Massive demo to rock US Embassy
Some disappointed American visa applicants in the Brong Ahafo Region are mobilizing themselves to meet their counterparts in the Ashanti Region to organize what they term a massive demonstration against the American Embassy in Accra, Ghana over the issue of visa applications.
The purpose of the demonstration, according the Brong Ahafo spokesman for the group, Kofi Asomah Kennedy was to draw the attention of the government of Ghana on the conduct of the Embassy on how they deal with visa applicants.
Mr. Kennedy, alerting The Chronicle on their intended demonstration, said Ghanaians, particularly visa applicants of the USA Embassy in Ghana are being exploited to unimaginable levels and this, he said, needed to be tackled by the government.
Mr. Kennedy noted that officers of the consular section of the Embassy are showing gross disrespect to Ghanaians and according to him, this issue needs to be addressed to ensure sanity in the process and issuance of visas at the Embassy.
According to Mr. Kennedy, after the Embassy had taken non-refundable visa fee of $100, they turn the applicants away, after only asking them whether they had ever applied for a visa there or not.
He stated that instead of them taking pains to go through the required documents, these officers have no time to do so.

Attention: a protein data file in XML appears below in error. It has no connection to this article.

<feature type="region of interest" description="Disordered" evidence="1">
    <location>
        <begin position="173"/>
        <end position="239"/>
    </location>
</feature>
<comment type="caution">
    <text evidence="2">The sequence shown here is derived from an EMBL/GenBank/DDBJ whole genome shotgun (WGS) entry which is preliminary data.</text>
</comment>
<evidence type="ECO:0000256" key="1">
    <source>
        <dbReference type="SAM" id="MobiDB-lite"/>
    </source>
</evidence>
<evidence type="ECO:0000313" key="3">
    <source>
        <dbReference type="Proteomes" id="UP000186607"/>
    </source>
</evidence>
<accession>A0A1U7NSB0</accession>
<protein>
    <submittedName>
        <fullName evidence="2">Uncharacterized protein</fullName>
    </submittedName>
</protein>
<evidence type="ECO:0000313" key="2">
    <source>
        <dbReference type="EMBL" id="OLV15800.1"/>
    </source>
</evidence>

Mr. Kennedy indicates that it may happen that one may appear before the consulate for the first time without the relevant documents, but at a second appearance, such documents may be provided, therefore, it would be prudent for the Embassy to have time to inspect documents requested for before making a decision.
The spokesman emphasized that it is bad for the Embassy to charge so much but have no time to interview and access applicants' documents.
He therefore appealed to the foreign affairs ministry to take the matter up and ensure that all applicants who duly pay for their visa fees are attended to during interview time.
He was of the view that the question of whether one had ever applied for a visa should not be used as a criteria for turning an applicant down.
When The Chronicle contacted the Public Affairs Officer of the Embassy, Susan Parker Barnes, she said every applicant who appeared before the Embassy was interviewed, but the Embassy had realized that most of the documents submitted by the applicants were forged.
According to her, documentation fraud is very high in Ghana and this had compelled them to turn some visa applicants down.
To know how many applicants were normally received in a day, Susan disclosed that averagely, the Embassy takes between $100 and $300, meaning it is making between $10,000 and $30,000 per day, to process visa applications.
She advised Ghanaians to educate themselves by listening to the Public Affairs section of the Embassy on radio,which they use for their educational purposes.
Another avenue which prospective applicants can exploit to educate themselves is on the website of the Embassy.
Currently, the US Embassy is charging a non-refundable $100 as application fee whether the visa is eventually issued or not.